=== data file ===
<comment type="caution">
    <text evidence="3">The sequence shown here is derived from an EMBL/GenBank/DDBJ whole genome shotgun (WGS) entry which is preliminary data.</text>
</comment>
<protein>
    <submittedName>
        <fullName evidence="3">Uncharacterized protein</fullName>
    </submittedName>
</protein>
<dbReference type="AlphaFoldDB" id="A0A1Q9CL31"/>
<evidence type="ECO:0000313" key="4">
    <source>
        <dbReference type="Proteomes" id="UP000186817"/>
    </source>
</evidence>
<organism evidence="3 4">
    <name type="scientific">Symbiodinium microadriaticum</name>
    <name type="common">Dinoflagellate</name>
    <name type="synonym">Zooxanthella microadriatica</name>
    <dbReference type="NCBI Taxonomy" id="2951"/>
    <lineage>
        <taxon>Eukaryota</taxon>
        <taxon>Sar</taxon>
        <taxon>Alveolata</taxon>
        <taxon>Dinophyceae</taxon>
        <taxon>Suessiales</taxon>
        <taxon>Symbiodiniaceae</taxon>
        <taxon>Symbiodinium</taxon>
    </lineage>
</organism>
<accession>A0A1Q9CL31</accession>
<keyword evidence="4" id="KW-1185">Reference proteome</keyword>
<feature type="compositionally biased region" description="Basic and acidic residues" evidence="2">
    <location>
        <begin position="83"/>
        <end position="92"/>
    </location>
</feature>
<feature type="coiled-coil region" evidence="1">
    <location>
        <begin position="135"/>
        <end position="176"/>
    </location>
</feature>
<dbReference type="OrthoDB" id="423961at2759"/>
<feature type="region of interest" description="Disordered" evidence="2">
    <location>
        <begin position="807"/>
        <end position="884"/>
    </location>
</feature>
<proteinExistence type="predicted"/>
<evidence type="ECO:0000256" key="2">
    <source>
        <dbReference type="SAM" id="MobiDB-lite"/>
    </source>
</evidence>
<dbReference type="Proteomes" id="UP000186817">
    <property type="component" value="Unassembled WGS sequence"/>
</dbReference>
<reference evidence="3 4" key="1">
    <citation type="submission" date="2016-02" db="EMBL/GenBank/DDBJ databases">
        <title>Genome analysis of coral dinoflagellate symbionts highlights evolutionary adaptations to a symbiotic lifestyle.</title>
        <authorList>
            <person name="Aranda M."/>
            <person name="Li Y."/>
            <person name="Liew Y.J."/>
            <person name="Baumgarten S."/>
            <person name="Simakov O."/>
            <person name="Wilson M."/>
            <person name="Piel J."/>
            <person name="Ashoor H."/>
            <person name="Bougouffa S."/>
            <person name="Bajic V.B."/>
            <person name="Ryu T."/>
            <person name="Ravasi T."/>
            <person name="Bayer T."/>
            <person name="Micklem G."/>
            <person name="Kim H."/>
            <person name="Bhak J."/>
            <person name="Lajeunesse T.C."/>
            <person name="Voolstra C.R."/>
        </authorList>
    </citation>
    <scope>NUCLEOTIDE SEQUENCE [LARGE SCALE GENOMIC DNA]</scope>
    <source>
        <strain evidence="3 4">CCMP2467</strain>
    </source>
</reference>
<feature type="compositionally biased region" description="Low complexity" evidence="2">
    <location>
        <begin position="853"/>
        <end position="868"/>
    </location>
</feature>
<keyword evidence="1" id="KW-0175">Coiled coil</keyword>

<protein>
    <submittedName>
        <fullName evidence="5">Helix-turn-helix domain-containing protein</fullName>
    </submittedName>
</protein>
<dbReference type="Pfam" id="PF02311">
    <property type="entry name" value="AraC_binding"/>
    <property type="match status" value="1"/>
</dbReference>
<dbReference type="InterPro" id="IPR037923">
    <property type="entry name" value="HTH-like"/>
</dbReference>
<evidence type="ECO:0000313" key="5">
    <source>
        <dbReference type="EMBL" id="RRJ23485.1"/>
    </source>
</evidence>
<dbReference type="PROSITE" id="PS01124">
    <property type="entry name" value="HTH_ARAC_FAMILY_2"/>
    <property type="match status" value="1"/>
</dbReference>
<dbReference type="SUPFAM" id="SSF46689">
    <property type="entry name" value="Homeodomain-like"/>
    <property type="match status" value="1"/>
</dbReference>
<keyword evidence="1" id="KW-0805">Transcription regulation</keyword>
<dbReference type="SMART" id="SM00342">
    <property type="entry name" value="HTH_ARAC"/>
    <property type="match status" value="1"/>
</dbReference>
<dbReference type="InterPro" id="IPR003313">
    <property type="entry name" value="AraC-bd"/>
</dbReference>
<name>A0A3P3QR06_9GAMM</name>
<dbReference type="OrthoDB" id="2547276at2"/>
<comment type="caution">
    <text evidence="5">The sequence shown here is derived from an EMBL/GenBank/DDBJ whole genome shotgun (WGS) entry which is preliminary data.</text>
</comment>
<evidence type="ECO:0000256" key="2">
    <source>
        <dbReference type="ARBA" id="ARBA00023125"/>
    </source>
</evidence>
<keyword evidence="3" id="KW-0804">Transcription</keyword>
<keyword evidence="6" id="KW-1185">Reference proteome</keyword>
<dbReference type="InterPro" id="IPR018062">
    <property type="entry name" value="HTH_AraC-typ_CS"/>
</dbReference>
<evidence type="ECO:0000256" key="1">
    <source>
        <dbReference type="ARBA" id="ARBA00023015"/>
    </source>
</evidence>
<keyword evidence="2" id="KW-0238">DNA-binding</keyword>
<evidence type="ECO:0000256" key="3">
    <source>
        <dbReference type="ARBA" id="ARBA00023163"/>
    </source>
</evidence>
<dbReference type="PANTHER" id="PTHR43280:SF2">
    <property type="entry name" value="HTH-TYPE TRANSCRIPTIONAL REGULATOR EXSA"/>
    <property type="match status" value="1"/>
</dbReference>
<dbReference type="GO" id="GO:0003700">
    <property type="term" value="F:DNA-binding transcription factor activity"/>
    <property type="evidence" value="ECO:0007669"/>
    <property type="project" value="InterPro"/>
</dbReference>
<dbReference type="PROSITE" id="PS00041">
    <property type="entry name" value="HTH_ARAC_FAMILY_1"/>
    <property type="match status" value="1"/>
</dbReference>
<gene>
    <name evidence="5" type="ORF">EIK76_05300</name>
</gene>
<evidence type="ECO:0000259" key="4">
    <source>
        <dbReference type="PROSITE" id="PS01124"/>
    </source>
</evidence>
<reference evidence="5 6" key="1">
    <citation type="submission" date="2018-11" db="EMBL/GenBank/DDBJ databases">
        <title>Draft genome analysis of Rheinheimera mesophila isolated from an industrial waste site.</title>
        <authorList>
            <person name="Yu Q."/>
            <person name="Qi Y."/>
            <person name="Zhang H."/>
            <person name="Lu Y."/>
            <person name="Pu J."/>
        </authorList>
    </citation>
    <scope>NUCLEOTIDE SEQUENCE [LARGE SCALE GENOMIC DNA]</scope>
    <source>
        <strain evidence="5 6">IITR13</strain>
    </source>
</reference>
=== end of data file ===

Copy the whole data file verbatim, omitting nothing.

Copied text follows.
<comment type="caution">
    <text evidence="3">The sequence shown here is derived from an EMBL/GenBank/DDBJ whole genome shotgun (WGS) entry which is preliminary data.</text>
</comment>
<protein>
    <submittedName>
        <fullName evidence="3">Uncharacterized protein</fullName>
    </submittedName>
</protein>
<dbReference type="AlphaFoldDB" id="A0A1Q9CL31"/>
<evidence type="ECO:0000313" key="4">
    <source>
        <dbReference type="Proteomes" id="UP000186817"/>
    </source>
</evidence>
<organism evidence="3 4">
    <name type="scientific">Symbiodinium microadriaticum</name>
    <name type="common">Dinoflagellate</name>
    <name type="synonym">Zooxanthella microadriatica</name>
    <dbReference type="NCBI Taxonomy" id="2951"/>
    <lineage>
        <taxon>Eukaryota</taxon>
        <taxon>Sar</taxon>
        <taxon>Alveolata</taxon>
        <taxon>Dinophyceae</taxon>
        <taxon>Suessiales</taxon>
        <taxon>Symbiodiniaceae</taxon>
        <taxon>Symbiodinium</taxon>
    </lineage>
</organism>
<accession>A0A1Q9CL31</accession>
<keyword evidence="4" id="KW-1185">Reference proteome</keyword>
<feature type="compositionally biased region" description="Basic and acidic residues" evidence="2">
    <location>
        <begin position="83"/>
        <end position="92"/>
    </location>
</feature>
<feature type="coiled-coil region" evidence="1">
    <location>
        <begin position="135"/>
        <end position="176"/>
    </location>
</feature>
<dbReference type="OrthoDB" id="423961at2759"/>
<feature type="region of interest" description="Disordered" evidence="2">
    <location>
        <begin position="807"/>
        <end position="884"/>
    </location>
</feature>
<proteinExistence type="predicted"/>
<evidence type="ECO:0000256" key="2">
    <source>
        <dbReference type="SAM" id="MobiDB-lite"/>
    </source>
</evidence>
<dbReference type="Proteomes" id="UP000186817">
    <property type="component" value="Unassembled WGS sequence"/>
</dbReference>
<reference evidence="3 4" key="1">
    <citation type="submission" date="2016-02" db="EMBL/GenBank/DDBJ databases">
        <title>Genome analysis of coral dinoflagellate symbionts highlights evolutionary adaptations to a symbiotic lifestyle.</title>
        <authorList>
            <person name="Aranda M."/>
            <person name="Li Y."/>
            <person name="Liew Y.J."/>
            <person name="Baumgarten S."/>
            <person name="Simakov O."/>
            <person name="Wilson M."/>
            <person name="Piel J."/>
            <person name="Ashoor H."/>
            <person name="Bougouffa S."/>
            <person name="Bajic V.B."/>
            <person name="Ryu T."/>
            <person name="Ravasi T."/>
            <person name="Bayer T."/>
            <person name="Micklem G."/>
            <person name="Kim H."/>
            <person name="Bhak J."/>
            <person name="Lajeunesse T.C."/>
            <person name="Voolstra C.R."/>
        </authorList>
    </citation>
    <scope>NUCLEOTIDE SEQUENCE [LARGE SCALE GENOMIC DNA]</scope>
    <source>
        <strain evidence="3 4">CCMP2467</strain>
    </source>
</reference>
<feature type="compositionally biased region" description="Low complexity" evidence="2">
    <location>
        <begin position="853"/>
        <end position="868"/>
    </location>
</feature>
<keyword evidence="1" id="KW-0175">Coiled coil</keyword>

<protein>
    <submittedName>
        <fullName evidence="5">Helix-turn-helix domain-containing protein</fullName>
    </submittedName>
</protein>
<dbReference type="Pfam" id="PF02311">
    <property type="entry name" value="AraC_binding"/>
    <property type="match status" value="1"/>
</dbReference>
<dbReference type="InterPro" id="IPR037923">
    <property type="entry name" value="HTH-like"/>
</dbReference>
<evidence type="ECO:0000313" key="5">
    <source>
        <dbReference type="EMBL" id="RRJ23485.1"/>
    </source>
</evidence>
<dbReference type="PROSITE" id="PS01124">
    <property type="entry name" value="HTH_ARAC_FAMILY_2"/>
    <property type="match status" value="1"/>
</dbReference>
<dbReference type="SUPFAM" id="SSF46689">
    <property type="entry name" value="Homeodomain-like"/>
    <property type="match status" value="1"/>
</dbReference>
<keyword evidence="1" id="KW-0805">Transcription regulation</keyword>
<dbReference type="SMART" id="SM00342">
    <property type="entry name" value="HTH_ARAC"/>
    <property type="match status" value="1"/>
</dbReference>
<dbReference type="InterPro" id="IPR003313">
    <property type="entry name" value="AraC-bd"/>
</dbReference>
<name>A0A3P3QR06_9GAMM</name>
<dbReference type="OrthoDB" id="2547276at2"/>
<comment type="caution">
    <text evidence="5">The sequence shown here is derived from an EMBL/GenBank/DDBJ whole genome shotgun (WGS) entry which is preliminary data.</text>
</comment>
<evidence type="ECO:0000256" key="2">
    <source>
        <dbReference type="ARBA" id="ARBA00023125"/>
    </source>
</evidence>
<keyword evidence="3" id="KW-0804">Transcription</keyword>
<keyword evidence="6" id="KW-1185">Reference proteome</keyword>
<dbReference type="InterPro" id="IPR018062">
    <property type="entry name" value="HTH_AraC-typ_CS"/>
</dbReference>
<evidence type="ECO:0000256" key="1">
    <source>
        <dbReference type="ARBA" id="ARBA00023015"/>
    </source>
</evidence>
<keyword evidence="2" id="KW-0238">DNA-binding</keyword>
<evidence type="ECO:0000256" key="3">
    <source>
        <dbReference type="ARBA" id="ARBA00023163"/>
    </source>
</evidence>
<dbReference type="PANTHER" id="PTHR43280:SF2">
    <property type="entry name" value="HTH-TYPE TRANSCRIPTIONAL REGULATOR EXSA"/>
    <property type="match status" value="1"/>
</dbReference>
<dbReference type="GO" id="GO:0003700">
    <property type="term" value="F:DNA-binding transcription factor activity"/>
    <property type="evidence" value="ECO:0007669"/>
    <property type="project" value="InterPro"/>
</dbReference>
<dbReference type="PROSITE" id="PS00041">
    <property type="entry name" value="HTH_ARAC_FAMILY_1"/>
    <property type="match status" value="1"/>
</dbReference>
<gene>
    <name evidence="5" type="ORF">EIK76_05300</name>
</gene>
<evidence type="ECO:0000259" key="4">
    <source>
        <dbReference type="PROSITE" id="PS01124"/>
    </source>
</evidence>
<reference evidence="5 6" key="1">
    <citation type="submission" date="2018-11" db="EMBL/GenBank/DDBJ databases">
        <title>Draft genome analysis of Rheinheimera mesophila isolated from an industrial waste site.</title>
        <authorList>
            <person name="Yu Q."/>
            <person name="Qi Y."/>
            <person name="Zhang H."/>
            <person name="Lu Y."/>
            <person name="Pu J."/>
        </authorList>
    </citation>
    <scope>NUCLEOTIDE SEQUENCE [LARGE SCALE GENOMIC DNA]</scope>
    <source>
        <strain evidence="5 6">IITR13</strain>
    </source>
</reference>